Day 9: The Lord God made garments of skin

Read Genesis 3:20-24

They could have chosen life.

There were two trees in the middle of the garden: the one they ate from, and the other – the tree of life (2:9). Both are still there while God sentences all creation to suffering. Maybe Adam and Eve can see them as they stand there. Maybe, if they reach out, they can touch them.

So, in addition to all the other good things they had enjoyed, there was the promise of even more. They could have had life that never ended – life like God’s. Instead they chose knowledge like God’s. I wonder whether, if they had chosen life, they would have got knowledge too, and no curse with it.

I wonder if the serpent knew that.

They had been given a choice of life or death. They chose wrong, and now God takes away the other option.

I’m so glad he did! Can you imagine if he didn’t?

Now that all creation suffers, now that the dance is over and life is hard work, how terrible it would be if it went on and on. It would be a forever punishment. So God takes away that choice. “He placed on the east side of the Garden of Eden cherubim and a flaming sword flashing back and forth to guard the way to the tree of life.”

But before he sends them away he sews them clothes and dresses them – imagine.

Imagine how it feels. Imagine standing there knowing you have wrecked everything he made; feeling naked and ashamed; trying to understand what has happened and why God seems so different, so frightening. And while all this is going on, you notice him doing something new, something awful – killing animals.

It’s the first time you’ve seen death.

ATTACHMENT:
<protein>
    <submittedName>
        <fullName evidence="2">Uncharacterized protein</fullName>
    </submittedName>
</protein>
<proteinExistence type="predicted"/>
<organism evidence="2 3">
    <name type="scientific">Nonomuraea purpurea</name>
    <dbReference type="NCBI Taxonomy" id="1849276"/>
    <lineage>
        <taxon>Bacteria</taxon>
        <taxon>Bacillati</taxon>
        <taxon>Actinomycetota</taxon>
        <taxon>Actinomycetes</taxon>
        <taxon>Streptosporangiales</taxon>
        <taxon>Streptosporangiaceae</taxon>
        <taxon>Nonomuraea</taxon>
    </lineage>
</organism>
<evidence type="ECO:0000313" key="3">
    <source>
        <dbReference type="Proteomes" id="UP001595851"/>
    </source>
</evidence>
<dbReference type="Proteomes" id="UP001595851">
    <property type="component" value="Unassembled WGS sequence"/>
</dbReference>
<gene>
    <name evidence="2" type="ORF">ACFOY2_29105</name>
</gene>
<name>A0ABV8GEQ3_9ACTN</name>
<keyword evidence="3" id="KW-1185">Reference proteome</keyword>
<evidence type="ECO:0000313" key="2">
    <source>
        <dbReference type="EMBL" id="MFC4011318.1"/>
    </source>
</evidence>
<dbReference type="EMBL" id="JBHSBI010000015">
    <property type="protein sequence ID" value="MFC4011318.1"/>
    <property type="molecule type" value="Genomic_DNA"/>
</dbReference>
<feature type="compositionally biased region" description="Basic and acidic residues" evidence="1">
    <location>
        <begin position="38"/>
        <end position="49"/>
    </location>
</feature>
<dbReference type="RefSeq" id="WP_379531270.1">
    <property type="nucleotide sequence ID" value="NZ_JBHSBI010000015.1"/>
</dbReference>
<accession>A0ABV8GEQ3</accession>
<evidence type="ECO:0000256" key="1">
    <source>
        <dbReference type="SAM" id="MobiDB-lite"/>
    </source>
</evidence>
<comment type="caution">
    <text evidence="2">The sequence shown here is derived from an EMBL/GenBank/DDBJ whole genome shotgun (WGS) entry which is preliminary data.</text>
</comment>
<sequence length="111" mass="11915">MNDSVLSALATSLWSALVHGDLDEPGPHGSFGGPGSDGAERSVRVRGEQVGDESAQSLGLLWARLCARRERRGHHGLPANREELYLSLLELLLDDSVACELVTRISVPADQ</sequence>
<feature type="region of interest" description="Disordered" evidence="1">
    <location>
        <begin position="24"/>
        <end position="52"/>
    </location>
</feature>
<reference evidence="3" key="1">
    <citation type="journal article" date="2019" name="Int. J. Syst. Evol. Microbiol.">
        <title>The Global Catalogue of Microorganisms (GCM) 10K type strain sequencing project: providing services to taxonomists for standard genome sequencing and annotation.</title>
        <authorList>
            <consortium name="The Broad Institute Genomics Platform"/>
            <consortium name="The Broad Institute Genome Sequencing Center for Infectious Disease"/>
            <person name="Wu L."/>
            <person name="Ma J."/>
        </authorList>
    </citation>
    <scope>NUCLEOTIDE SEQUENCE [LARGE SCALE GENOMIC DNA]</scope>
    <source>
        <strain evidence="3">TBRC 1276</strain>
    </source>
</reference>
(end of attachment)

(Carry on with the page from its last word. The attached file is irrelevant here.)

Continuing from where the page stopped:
What a horrible thing. Now he’s skinning them and doing something with the skins. He’s sewing them together just like you sewed fig leaves a little while ago. Now he’s holding it out to you, the thing he’s made. It’s for you, to cover your nakedness.

You put it on and you cry, knowing what it cost, knowing you don’t deserve it. But you feel better when it’s on, and you know something else: after all you’ve done, even though it was the worst thing you could possibly do, and even though God was angry – he still loves you.

He loves you enough to help you.

He loves you enough to kill for you.

Like a hero.

Day 8: The Lord God said

Read Genesis 3:14-19

Yesterday, I described Adam and Eve’s life – before they ate the fruit – as a dance. God was the singer, life was the song, and they were the dance: a glad and beautiful response to the music.

It was easy to be that way. Food was everywhere. It hung off the trees: sweet, juicy, and ready to eat. All creation sparkled, fresh. Their marriage was a thing of wonder and joy, and God loved being with them.